Permian, Triassic and Jurassic-aged Forests Explored on the Coldest Continent

Over the next few months, a team of intrepid scientists will be hoping to continue their exploration of some of the most remote fossil locations in the world.  Researchers from the University of Wisconsin-Milwaukee have been mapping the sedimentary deposits at McIntyre Promontory, at the head of the Ramsey Glacier in Antarctica.  To date, the team have recorded an extensive series of strata ranging in ages from the Late Permian to the Jurassic, the numerous plant fossils found are helping the scientists to better understand the evolution of forests and their flora over the southernmost portions of Gondwana.

Remains of Prehistoric Forests Uncovered in Antarctica

Prehistoric tree trunk (geology hammer provides scale).

An ancient tree trunk discovered in Antarctica.

Picture Credit: University of Wisconsin-Milwaukee

Antarctica in the Late Permian Period

A total of thirteen trees have been found with numerous fragmentary fossils of other plants, including Ginkgos and Glossopteris.  The oldest plants described by this research team, date from the Late Permian of around 260 million years ago.  Some of the fossils have stems and roots attached and have been preserved “in situ”.  No transport of fossil material is involved, the fossils are preserved where the plants grew.  The flora of this southerly habitat has been preserved thanks to occasional volcanic events that buried the primitive forests in ash.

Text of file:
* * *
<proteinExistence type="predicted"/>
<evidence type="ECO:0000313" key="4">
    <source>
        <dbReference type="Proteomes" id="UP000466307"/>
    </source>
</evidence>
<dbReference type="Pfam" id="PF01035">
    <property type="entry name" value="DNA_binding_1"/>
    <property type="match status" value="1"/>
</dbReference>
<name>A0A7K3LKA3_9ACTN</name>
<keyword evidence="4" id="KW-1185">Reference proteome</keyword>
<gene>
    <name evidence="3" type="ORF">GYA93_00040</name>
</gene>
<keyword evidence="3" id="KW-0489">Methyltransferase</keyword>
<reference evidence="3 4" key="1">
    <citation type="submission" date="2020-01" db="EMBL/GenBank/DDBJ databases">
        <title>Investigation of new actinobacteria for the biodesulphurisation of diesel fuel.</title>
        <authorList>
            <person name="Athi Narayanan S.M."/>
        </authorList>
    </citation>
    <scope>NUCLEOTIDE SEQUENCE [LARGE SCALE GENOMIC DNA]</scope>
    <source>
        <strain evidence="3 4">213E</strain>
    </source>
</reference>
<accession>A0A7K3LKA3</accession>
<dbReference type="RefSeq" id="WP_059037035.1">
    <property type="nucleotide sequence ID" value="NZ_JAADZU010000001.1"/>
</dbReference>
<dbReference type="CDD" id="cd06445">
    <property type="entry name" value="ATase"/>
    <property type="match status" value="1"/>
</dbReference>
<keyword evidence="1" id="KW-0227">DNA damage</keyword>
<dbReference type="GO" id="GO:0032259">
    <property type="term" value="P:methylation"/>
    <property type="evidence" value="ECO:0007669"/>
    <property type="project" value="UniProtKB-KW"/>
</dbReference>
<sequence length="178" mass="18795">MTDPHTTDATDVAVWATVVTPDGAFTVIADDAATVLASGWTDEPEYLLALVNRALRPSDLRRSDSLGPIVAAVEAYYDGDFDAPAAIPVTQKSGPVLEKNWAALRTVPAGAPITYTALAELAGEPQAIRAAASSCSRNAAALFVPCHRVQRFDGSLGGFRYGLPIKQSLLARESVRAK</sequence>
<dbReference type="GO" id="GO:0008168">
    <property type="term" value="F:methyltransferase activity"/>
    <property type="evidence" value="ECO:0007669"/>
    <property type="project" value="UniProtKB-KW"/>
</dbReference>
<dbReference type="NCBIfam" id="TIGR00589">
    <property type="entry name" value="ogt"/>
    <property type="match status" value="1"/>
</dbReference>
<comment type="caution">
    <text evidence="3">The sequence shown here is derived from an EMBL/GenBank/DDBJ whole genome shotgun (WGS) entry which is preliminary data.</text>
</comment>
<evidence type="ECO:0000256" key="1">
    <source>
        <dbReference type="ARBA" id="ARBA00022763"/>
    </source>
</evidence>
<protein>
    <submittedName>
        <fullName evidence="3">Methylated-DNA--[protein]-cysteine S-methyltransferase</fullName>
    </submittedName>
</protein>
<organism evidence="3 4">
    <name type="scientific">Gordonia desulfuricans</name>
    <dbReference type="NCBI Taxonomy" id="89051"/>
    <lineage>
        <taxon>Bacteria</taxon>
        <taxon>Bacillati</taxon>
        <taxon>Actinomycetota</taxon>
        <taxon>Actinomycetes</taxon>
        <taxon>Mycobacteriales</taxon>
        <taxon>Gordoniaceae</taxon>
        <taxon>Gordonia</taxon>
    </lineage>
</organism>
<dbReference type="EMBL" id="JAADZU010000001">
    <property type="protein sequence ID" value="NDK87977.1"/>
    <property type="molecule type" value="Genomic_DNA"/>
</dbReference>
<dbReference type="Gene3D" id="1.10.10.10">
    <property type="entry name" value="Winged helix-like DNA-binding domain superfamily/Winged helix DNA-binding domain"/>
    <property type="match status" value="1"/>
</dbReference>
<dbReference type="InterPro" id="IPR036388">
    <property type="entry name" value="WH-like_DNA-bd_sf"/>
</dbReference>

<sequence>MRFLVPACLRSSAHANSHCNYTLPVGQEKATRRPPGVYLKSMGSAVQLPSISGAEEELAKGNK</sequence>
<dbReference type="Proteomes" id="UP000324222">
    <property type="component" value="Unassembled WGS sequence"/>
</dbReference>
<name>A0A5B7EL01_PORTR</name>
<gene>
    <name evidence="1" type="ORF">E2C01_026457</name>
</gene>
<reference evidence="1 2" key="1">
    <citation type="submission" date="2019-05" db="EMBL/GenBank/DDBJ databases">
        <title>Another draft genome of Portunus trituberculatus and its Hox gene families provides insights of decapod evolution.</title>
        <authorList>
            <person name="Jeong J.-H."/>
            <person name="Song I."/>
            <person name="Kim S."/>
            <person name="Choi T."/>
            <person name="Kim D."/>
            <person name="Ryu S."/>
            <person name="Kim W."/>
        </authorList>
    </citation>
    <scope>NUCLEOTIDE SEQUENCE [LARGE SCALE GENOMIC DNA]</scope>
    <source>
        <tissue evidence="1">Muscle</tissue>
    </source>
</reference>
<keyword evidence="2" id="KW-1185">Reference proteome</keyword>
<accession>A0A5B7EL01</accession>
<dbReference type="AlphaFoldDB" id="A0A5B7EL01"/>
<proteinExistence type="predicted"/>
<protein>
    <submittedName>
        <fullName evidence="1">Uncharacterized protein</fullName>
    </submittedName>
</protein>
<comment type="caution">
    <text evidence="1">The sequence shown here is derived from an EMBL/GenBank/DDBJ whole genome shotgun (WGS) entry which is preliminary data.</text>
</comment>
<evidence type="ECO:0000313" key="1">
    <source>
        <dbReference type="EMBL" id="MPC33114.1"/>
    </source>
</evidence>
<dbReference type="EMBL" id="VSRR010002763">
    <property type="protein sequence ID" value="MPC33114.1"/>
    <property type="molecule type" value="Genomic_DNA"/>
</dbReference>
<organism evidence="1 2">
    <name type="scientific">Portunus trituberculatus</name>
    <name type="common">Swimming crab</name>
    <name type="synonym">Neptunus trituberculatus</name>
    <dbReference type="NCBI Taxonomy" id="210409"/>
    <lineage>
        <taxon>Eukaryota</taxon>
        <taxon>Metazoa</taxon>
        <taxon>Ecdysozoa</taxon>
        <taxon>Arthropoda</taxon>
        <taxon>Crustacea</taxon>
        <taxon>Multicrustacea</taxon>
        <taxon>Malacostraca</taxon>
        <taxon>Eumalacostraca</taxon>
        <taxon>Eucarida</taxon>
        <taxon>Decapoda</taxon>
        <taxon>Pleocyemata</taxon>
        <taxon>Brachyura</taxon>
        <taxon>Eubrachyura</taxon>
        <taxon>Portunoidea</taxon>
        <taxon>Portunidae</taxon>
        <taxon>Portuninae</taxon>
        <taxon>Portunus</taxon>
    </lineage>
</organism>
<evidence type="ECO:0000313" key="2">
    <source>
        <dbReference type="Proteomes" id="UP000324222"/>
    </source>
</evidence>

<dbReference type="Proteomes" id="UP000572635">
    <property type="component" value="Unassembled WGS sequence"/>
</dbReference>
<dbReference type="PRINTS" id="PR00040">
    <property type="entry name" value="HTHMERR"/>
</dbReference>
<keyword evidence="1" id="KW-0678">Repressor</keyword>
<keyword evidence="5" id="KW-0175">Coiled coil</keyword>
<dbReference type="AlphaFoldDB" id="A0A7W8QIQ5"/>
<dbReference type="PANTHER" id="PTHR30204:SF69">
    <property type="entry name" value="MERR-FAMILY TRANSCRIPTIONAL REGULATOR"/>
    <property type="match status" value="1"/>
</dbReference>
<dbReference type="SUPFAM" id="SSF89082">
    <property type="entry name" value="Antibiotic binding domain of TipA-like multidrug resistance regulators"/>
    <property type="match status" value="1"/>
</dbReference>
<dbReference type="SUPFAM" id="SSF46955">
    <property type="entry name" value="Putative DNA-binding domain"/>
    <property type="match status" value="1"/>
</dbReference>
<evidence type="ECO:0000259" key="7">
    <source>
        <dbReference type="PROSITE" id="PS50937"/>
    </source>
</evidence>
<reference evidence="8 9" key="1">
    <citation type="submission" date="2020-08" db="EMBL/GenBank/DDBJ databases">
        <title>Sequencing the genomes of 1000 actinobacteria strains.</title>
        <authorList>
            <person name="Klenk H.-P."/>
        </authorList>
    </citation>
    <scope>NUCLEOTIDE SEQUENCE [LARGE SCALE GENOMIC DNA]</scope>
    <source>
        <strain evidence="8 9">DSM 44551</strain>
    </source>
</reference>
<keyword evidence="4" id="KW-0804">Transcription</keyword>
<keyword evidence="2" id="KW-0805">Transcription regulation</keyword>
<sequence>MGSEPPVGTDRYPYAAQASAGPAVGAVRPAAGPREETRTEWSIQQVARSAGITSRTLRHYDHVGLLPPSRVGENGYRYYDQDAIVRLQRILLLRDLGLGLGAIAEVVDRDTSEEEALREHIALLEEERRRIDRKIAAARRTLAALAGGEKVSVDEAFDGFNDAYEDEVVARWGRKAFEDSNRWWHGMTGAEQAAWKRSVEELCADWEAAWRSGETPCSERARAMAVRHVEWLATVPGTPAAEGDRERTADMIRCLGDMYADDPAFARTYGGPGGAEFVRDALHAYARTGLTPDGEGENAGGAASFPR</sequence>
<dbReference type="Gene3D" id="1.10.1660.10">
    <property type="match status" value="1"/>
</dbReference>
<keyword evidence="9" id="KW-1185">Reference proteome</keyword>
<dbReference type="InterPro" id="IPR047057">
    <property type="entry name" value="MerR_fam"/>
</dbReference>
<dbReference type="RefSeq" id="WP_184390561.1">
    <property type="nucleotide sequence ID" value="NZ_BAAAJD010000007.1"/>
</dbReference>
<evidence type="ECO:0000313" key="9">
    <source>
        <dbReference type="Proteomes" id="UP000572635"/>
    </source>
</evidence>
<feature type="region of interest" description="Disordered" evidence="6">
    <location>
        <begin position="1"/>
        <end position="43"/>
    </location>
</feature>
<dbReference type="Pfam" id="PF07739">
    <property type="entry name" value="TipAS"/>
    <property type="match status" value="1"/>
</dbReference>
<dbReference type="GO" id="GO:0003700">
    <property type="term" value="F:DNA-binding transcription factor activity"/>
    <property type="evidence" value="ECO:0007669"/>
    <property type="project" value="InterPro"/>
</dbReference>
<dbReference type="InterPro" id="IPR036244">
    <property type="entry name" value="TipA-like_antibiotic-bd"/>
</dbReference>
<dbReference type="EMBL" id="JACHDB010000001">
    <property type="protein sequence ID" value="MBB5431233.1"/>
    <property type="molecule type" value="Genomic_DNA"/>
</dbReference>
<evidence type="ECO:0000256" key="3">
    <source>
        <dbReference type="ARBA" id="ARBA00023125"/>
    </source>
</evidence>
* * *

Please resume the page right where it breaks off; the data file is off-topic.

Commenting on the significance of the Antarctic ancient flora, palaeoecologist and visiting assistant professor at the University of Wisconsin-Milwaukee Department of Geosciences, Erik Gulbranson stated:

“People have known about the fossils in Antarctica since the 1910-12 Robert Falcon Scott expedition.  However, most of Antarctica is still unexplored.  Sometimes, you might be the first person to ever climb a particular mountain.”

Beautifully Preserved Plant Fossils

Ancient plant fossils from Antarctica.

Ancient plant fossil remains.

Picture Credit: University of Wisconsin-Milwaukee